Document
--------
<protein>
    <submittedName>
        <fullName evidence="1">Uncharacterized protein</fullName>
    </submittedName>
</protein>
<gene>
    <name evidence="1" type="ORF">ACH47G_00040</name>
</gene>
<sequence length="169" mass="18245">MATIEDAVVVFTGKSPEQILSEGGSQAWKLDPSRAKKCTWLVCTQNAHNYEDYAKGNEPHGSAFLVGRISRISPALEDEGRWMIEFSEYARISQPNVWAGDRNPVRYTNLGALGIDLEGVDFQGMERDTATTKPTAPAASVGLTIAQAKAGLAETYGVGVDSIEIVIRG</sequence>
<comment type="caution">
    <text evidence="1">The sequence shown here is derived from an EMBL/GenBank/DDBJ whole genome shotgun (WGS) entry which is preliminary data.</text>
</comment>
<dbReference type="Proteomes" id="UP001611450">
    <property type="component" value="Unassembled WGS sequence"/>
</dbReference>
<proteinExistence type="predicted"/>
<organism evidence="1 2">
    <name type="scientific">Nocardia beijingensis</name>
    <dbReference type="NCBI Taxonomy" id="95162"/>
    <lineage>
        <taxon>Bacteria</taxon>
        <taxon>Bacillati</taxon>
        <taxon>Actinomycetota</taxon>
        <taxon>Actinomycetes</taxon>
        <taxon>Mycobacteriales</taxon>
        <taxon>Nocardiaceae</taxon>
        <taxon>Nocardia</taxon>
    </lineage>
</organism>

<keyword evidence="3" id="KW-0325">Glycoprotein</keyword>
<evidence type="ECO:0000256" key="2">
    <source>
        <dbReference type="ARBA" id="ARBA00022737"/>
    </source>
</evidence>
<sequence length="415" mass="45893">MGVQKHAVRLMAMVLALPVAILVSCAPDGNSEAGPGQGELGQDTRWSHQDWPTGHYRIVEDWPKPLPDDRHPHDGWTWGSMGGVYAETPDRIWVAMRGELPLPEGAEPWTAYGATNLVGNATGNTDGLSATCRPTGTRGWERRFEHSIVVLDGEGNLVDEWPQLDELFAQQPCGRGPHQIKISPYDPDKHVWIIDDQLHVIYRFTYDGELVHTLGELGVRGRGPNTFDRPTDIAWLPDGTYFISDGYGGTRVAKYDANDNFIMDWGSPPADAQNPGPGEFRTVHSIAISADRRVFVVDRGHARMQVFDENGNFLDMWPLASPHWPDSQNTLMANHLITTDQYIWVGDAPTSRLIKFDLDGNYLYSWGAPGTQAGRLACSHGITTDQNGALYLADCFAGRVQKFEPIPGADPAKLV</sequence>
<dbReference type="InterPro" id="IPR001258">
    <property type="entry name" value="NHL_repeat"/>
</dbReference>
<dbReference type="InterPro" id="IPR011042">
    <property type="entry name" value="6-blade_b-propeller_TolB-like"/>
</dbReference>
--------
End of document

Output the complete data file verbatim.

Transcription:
<protein>
    <submittedName>
        <fullName evidence="1">Uncharacterized protein</fullName>
    </submittedName>
</protein>
<gene>
    <name evidence="1" type="ORF">ACH47G_00040</name>
</gene>
<sequence length="169" mass="18245">MATIEDAVVVFTGKSPEQILSEGGSQAWKLDPSRAKKCTWLVCTQNAHNYEDYAKGNEPHGSAFLVGRISRISPALEDEGRWMIEFSEYARISQPNVWAGDRNPVRYTNLGALGIDLEGVDFQGMERDTATTKPTAPAASVGLTIAQAKAGLAETYGVGVDSIEIVIRG</sequence>
<comment type="caution">
    <text evidence="1">The sequence shown here is derived from an EMBL/GenBank/DDBJ whole genome shotgun (WGS) entry which is preliminary data.</text>
</comment>
<dbReference type="Proteomes" id="UP001611450">
    <property type="component" value="Unassembled WGS sequence"/>
</dbReference>
<proteinExistence type="predicted"/>
<organism evidence="1 2">
    <name type="scientific">Nocardia beijingensis</name>
    <dbReference type="NCBI Taxonomy" id="95162"/>
    <lineage>
        <taxon>Bacteria</taxon>
        <taxon>Bacillati</taxon>
        <taxon>Actinomycetota</taxon>
        <taxon>Actinomycetes</taxon>
        <taxon>Mycobacteriales</taxon>
        <taxon>Nocardiaceae</taxon>
        <taxon>Nocardia</taxon>
    </lineage>
</organism>

<keyword evidence="3" id="KW-0325">Glycoprotein</keyword>
<evidence type="ECO:0000256" key="2">
    <source>
        <dbReference type="ARBA" id="ARBA00022737"/>
    </source>
</evidence>
<sequence length="415" mass="45893">MGVQKHAVRLMAMVLALPVAILVSCAPDGNSEAGPGQGELGQDTRWSHQDWPTGHYRIVEDWPKPLPDDRHPHDGWTWGSMGGVYAETPDRIWVAMRGELPLPEGAEPWTAYGATNLVGNATGNTDGLSATCRPTGTRGWERRFEHSIVVLDGEGNLVDEWPQLDELFAQQPCGRGPHQIKISPYDPDKHVWIIDDQLHVIYRFTYDGELVHTLGELGVRGRGPNTFDRPTDIAWLPDGTYFISDGYGGTRVAKYDANDNFIMDWGSPPADAQNPGPGEFRTVHSIAISADRRVFVVDRGHARMQVFDENGNFLDMWPLASPHWPDSQNTLMANHLITTDQYIWVGDAPTSRLIKFDLDGNYLYSWGAPGTQAGRLACSHGITTDQNGALYLADCFAGRVQKFEPIPGADPAKLV</sequence>
<dbReference type="InterPro" id="IPR001258">
    <property type="entry name" value="NHL_repeat"/>
</dbReference>
<dbReference type="InterPro" id="IPR011042">
    <property type="entry name" value="6-blade_b-propeller_TolB-like"/>
</dbReference>